Every time Illinois drivers buy a gallon of gasoline, nineteen cents of the purchase price goes into the Motor Fuel Tax (MFT) Fund. This money is used for a variety of things approved by the government, most of which relate to streets and highways.
After the state takes a chunk of administrative fees off the top, a little over 50% of what remains is parceled out among municipalities, counties, and townships to augment their local roadway construction and maintenance budgets.
One approved MFT use is trimming and removing trees in the public right of way — which includes municipal parkways. With the Emerald Ash Borer running rampant through northern Illinois, some communities are spending part of their MFT allocation to remove trees infected by the bug. Using MFT receipts is one way to cover these costs without increasing the real estate tax levy.
With lots of ash trees in our communities (for example, 27% of Naperville’s parkway trees in 2008), and typical costs in excess of $1,000 to remove and replace a diseased tree, mitigating Ash Borer impact can equate to a significant hit on municipal budgets.
Alternatively, ash trees can be chemically treated to greatly reduce or at least defer Ash Borer impact. Naperville has been treating its ash trees for several years with a success rate in excess of 90%.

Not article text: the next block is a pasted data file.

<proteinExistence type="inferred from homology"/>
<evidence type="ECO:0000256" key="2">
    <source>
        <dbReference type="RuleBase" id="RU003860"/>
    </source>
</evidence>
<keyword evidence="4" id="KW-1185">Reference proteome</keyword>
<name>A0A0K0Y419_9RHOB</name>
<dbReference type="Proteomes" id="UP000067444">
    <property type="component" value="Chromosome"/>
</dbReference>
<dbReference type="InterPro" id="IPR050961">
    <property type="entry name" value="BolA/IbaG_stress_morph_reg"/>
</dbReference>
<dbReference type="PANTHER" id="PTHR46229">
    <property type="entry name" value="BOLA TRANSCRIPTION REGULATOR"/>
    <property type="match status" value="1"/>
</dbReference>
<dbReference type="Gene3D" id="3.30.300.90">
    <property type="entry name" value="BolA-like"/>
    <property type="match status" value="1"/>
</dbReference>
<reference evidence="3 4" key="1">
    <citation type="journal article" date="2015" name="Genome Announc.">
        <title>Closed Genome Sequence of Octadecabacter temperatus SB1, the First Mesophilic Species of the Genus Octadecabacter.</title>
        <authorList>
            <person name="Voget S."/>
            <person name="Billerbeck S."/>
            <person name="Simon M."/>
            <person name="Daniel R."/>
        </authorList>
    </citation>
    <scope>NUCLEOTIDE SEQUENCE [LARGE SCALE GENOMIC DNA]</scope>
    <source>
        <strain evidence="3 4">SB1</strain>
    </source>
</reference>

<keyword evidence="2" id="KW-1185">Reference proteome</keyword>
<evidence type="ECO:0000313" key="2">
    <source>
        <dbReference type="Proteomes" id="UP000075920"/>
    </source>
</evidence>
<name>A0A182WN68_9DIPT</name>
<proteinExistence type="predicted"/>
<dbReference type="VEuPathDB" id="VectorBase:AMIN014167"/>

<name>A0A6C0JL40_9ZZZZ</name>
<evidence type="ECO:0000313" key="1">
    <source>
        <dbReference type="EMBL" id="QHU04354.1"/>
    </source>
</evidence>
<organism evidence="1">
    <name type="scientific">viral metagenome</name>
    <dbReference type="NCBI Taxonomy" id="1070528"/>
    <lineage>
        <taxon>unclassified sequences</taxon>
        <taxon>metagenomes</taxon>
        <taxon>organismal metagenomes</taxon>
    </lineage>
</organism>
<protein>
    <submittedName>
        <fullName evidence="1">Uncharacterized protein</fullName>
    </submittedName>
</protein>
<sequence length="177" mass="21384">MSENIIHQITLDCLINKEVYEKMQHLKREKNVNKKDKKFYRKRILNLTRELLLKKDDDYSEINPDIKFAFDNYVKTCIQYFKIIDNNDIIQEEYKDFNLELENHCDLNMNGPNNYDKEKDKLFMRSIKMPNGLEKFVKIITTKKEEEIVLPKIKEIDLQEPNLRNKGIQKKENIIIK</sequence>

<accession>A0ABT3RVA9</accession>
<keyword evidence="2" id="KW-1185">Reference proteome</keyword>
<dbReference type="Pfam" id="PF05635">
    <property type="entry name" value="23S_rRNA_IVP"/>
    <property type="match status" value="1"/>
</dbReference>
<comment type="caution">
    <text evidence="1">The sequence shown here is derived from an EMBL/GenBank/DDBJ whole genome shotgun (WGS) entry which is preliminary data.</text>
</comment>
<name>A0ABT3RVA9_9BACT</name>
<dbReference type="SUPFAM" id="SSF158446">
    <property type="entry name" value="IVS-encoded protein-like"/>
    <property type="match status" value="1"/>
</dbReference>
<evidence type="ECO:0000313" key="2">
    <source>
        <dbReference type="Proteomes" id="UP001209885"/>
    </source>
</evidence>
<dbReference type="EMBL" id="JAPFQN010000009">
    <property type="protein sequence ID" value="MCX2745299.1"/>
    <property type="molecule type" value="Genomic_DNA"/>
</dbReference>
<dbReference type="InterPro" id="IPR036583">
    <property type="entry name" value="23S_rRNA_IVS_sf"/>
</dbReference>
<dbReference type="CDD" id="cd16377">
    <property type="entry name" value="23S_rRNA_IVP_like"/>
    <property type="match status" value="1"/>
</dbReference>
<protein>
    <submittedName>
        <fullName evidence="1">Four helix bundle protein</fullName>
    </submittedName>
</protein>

For the 12,865 trees treated in 2013, the average cost per tree was a little more than $27, a far cry from the grand or so needed to cut down, dig out stumps, and replace diseased mature trees with a new sapling.
Beyond short term cost savings, treating trees provides aesthetic benefits (curb appeal) and the shade can reduce homeowner summertime cooling costs. A good place to see the difference between clear cutting and treatment is the White Eagle neighborhood straddling the Aurora-Naperville border. Aurora opted for tree removal and their side of the street looks barren compared to the summertime leafy expanses on the Naperville parkways.
Given the vagaries of the current State rules around MFT, funds can be used for tree removal, but cannot be used for insecticide application. To encourage more communities to consider treatment as an option, 21st District State Senator Michael Connelly has introduced SB 2658 to add treating ash trees to the permissible uses for the MFT dollars.
This bill, scheduled for Third Reading on March 19, will give cash strapped local governments an option to preserve their trees. Sen. Connelly told me that an added benefit of reducing the dollars required for tree removal is more money on hand for road repairs. This includes patching the plethora of potholes left behind by repeated Polar Vortex visits.
While the cost of filling our tanks has increased, MFT is based on a rate per gallon and higher gas prices and improved vehicle fuel economy results in fewer gallons sold, leading to less revenue in the fund. SB2658 provides a smarter way to utilize those available MFT dollars for the good of our communities.
Bob Fischer is President of the Naperville Area Homeowners Confederation. Contact him at firstname.lastname@example.org.